When it comes to politics, being a minority, and a conservative are two words that wouldn’t normally be placed side by side. Some may consider it an “oxymoron,” or even kind of “controversial,” but is it really? I myself am a conservative woman and I also happen to be Latina.

I was born in Lima, Peru. My family immigrated to the USA when I was a very small child. I was raised in a very traditional family household where my father was the main provider and the authority figure. Although my mother was also employed, she still made time to serve her family. My mother made sure all of her children were fed, clothed, and had their homework done for school the next day. My mother took pride in being a mother and a wife and my father took pride in being a father and a husband. Growing up I always saw my mother and father working together as a team. 

I was raised to put God above all things; that through God I could achieve the impossible. Every Sunday, my mother would take me to church without fail. I was always encouraged to wear my “Sunday best,” and reminded to thank God for simply being alive another day. And I was a raised in a Christian household where God was the center of our lives. 

I was raised to believe that through ambition and hard work I could achieve my wildest dreams. After all, the United States was the country of freedom and opportunity right? My parents consistently reminded me that because I was an immigrant I needed to work twice as hard to see my dreams turn into a reality. 

The truth of the matter is that most Hispanics and/or Latinos like myself are naturally conservative at heart. Many of them were, more or less, raised like I was. Hispanics and/or Latinos of today may not give themselves the conservative label to avoid receiving backlash from their own community, but there’s no doubt that they strongly hold many conservative values. Faith, family, freedom are the top three conservative values you will find in any Hispanic and/or Latino household.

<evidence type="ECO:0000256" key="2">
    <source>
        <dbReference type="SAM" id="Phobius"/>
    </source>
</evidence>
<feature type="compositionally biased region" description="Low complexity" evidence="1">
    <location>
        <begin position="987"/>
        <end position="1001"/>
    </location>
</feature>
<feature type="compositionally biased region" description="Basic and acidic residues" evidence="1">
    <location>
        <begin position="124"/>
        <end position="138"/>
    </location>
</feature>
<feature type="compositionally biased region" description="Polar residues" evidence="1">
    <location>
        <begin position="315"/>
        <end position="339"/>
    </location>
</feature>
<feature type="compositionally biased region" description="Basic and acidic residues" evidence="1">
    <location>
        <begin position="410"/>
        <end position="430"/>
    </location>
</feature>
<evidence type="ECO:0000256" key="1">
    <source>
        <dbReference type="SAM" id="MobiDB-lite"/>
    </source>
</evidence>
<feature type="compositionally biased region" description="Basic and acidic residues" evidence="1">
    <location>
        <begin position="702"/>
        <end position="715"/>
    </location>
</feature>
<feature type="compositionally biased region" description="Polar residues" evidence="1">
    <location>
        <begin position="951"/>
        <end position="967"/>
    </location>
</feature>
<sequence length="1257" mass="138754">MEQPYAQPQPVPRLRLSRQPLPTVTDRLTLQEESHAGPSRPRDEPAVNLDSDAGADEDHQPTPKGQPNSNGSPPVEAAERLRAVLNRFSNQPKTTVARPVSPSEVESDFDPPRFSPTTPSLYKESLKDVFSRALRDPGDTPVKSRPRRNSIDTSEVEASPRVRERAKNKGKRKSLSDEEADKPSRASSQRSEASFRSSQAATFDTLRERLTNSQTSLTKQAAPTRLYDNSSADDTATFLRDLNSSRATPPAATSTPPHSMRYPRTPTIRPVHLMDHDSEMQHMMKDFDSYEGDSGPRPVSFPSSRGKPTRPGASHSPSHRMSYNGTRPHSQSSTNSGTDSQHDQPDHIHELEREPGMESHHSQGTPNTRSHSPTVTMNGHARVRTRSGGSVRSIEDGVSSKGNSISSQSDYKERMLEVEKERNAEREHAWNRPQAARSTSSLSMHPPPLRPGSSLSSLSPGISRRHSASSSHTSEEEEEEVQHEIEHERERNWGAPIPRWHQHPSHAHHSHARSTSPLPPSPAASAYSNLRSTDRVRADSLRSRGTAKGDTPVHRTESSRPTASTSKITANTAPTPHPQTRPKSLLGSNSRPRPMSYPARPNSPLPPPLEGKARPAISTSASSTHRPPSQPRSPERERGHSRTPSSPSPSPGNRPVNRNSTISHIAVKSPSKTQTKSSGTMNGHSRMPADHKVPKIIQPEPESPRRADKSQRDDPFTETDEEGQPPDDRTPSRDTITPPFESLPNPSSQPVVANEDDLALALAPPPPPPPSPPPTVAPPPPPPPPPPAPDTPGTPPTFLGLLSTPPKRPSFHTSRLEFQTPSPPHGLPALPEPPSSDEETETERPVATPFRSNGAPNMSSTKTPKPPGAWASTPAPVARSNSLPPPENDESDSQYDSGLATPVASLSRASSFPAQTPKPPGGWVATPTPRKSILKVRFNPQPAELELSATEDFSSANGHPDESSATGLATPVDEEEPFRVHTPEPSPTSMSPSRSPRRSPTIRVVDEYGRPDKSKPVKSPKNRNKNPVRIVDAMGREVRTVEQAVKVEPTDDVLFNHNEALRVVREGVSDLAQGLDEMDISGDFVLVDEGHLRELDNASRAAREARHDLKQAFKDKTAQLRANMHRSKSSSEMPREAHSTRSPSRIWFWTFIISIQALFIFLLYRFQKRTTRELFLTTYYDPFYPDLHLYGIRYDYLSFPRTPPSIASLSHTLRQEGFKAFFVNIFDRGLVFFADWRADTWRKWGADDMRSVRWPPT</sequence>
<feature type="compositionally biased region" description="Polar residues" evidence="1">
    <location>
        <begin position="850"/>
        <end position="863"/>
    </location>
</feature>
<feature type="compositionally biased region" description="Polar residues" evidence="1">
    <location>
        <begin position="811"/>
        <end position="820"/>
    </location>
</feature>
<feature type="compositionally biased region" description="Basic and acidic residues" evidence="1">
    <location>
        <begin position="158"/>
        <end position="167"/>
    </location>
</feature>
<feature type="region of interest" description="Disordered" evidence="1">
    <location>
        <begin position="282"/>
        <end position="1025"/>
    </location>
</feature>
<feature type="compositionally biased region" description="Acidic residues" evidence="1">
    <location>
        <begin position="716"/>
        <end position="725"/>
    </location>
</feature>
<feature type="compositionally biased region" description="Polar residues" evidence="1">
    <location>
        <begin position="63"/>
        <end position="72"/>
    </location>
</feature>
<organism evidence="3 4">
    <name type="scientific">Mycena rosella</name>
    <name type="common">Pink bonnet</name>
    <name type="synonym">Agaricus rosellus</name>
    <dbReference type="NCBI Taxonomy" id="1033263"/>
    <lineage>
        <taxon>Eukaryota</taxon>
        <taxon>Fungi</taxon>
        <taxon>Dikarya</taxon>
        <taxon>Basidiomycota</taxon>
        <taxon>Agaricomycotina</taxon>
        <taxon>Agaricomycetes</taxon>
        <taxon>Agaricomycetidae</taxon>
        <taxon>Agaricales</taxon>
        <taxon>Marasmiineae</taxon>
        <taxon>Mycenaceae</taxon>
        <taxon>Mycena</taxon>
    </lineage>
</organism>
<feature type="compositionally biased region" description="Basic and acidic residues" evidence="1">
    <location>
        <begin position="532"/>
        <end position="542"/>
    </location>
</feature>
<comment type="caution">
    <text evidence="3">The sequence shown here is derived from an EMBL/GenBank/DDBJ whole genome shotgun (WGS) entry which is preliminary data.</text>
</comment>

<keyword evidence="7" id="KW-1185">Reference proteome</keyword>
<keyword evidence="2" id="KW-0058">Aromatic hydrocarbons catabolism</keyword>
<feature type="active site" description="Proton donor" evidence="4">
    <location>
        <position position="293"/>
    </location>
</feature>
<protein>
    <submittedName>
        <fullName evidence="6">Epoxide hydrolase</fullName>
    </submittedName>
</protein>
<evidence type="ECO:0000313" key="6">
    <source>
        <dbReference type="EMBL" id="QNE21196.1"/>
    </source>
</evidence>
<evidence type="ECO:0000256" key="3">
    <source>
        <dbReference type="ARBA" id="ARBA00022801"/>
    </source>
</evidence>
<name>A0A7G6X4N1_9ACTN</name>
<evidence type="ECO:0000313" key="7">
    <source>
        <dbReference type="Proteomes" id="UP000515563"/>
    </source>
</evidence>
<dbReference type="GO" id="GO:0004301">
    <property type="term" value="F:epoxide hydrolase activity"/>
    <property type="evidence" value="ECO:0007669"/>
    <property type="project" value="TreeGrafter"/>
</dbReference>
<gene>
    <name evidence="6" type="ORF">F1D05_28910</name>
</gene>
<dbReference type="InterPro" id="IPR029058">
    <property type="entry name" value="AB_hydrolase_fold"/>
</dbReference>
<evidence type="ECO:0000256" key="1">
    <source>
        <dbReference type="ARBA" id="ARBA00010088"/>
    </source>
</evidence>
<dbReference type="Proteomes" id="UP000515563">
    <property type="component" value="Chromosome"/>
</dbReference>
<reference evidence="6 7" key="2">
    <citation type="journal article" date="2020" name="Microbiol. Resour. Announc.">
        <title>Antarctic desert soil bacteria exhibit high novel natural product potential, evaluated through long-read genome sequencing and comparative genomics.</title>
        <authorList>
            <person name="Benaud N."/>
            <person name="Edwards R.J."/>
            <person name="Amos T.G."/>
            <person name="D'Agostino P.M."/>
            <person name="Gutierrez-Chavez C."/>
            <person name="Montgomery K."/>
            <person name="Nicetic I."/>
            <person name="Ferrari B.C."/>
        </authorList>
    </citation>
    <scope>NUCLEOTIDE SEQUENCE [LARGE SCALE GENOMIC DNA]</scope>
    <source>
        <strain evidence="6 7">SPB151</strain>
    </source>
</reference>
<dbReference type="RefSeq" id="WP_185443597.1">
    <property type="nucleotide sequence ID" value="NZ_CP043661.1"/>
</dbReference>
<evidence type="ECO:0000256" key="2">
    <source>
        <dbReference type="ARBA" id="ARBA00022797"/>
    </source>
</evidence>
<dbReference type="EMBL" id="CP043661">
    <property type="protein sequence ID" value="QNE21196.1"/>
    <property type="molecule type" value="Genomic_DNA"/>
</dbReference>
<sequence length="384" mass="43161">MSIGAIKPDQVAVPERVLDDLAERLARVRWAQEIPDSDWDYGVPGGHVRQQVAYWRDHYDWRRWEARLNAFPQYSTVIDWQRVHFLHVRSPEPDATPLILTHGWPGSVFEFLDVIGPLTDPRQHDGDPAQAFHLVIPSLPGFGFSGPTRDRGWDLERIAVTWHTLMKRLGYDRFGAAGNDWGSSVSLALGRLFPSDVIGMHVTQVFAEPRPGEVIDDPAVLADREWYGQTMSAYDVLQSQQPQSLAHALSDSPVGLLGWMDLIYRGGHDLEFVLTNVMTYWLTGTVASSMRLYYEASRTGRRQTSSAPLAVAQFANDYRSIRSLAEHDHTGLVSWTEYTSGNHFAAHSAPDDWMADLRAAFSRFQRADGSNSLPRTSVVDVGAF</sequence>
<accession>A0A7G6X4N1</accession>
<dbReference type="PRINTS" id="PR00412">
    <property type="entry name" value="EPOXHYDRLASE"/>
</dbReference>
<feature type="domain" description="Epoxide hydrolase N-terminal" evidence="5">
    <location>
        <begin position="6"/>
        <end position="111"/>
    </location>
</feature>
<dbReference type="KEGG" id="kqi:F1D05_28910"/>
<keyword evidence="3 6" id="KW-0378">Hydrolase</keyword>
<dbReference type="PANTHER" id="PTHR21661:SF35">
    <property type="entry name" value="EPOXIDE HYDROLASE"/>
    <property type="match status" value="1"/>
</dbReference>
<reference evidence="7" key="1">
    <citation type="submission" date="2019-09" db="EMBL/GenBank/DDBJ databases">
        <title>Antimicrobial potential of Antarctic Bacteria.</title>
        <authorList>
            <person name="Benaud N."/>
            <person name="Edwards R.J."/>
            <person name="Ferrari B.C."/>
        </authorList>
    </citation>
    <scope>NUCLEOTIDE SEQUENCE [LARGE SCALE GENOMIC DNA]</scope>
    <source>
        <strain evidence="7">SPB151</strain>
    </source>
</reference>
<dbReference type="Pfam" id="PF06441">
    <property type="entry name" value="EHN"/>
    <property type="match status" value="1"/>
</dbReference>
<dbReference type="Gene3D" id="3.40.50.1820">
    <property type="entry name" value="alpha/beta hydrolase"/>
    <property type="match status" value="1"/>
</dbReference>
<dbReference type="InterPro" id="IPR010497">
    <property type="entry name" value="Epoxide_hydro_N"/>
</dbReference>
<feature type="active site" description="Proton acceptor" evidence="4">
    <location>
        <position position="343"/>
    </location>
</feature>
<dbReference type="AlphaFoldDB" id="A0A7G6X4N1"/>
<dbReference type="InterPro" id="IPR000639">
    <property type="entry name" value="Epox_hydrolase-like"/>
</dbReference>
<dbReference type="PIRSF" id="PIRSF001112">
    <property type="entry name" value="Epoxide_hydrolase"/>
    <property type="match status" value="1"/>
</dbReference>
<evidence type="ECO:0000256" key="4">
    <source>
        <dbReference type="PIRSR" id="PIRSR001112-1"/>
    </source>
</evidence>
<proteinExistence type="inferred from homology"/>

When it comes to the faith of Hispanics and/or Latinos, they are known to be very religious. Religion is the cornerstone of the average Hispanic and/or Latino family and really a part of their culture. Religion itself influences many of their core beliefs and decisions within the family. The most recent study by Pew Research Center shows that over 70% of Hispanics and/or Latinos were brought up Catholic. 

Hispanics and/or Latinos are also big when it comes to family. The majority of them strongly believe in traditional gender roles. The father is typically the authority figure in the household and the provider. And the mother is typically the homemaker and the nurturer. Neither can be without the other. Their children are the next generation of American dreamers set to make their parents proud and reach the American Dream. The modern day Hispanic and/or Latino family extends beyond the nuclear family to include grandparents, aunts, uncles and cousins; friends and neighbors and so forth; even an unborn child is considered as much a part of the family inside the womb of the mother as outside of it.

When it comes to freedom, Hispanics and/or Latinos typically believe in the freedom to create the life that they desire through discipline and hard work. Hispanics and/or Latinos value hard work and are known for being hard workers. When it comes to reaching the American dream, over 70% of Hispanic and/or Latino Americans have said that they believe the American dream is attainable through ambition and hard work itself. 

The American dream for many Hispanic and/or Latino immigrants is to be free. Immigrants such as my family and myself come to America in pursue of individual freedom, not more government intervention & control. Most immigrants coming from Latin American countries, such as Venezuela, come to America escaping government overreach and to pursue to the American dream through their own efforts.  

The problem with the left is that consistently perpetuate victim-hood and encourage people like me to go against my values and beliefs for the sake of a government handout. Hispanics and/or Latinos take pride in hard work. We don’t need more government intervention to succeed because we’re raised to believe that you can be successful through your own efforts. 

The word “Conservative,” shouldn’t be treated as some dirty word because it’s not. Conservatism is a way of life. It is a set of values and beliefs that individuals have and hold dear to them. Conservatives are very diverse. It’s not some exclusive club that only caters to “white people.”

As a conservative myself, I vote based on my values and beliefs. I was raised in a Christian household where I was taught that God was put above all things, where family is essential and must be preserved, and where my potential was not limited based on my identity. I will never compromise my values of faith, family, and freedom for the sake of anyone’s satisfaction or for the sake of a government handout. I’m an unapologetically a conservative Latina and I know I’m not alone.

Emma J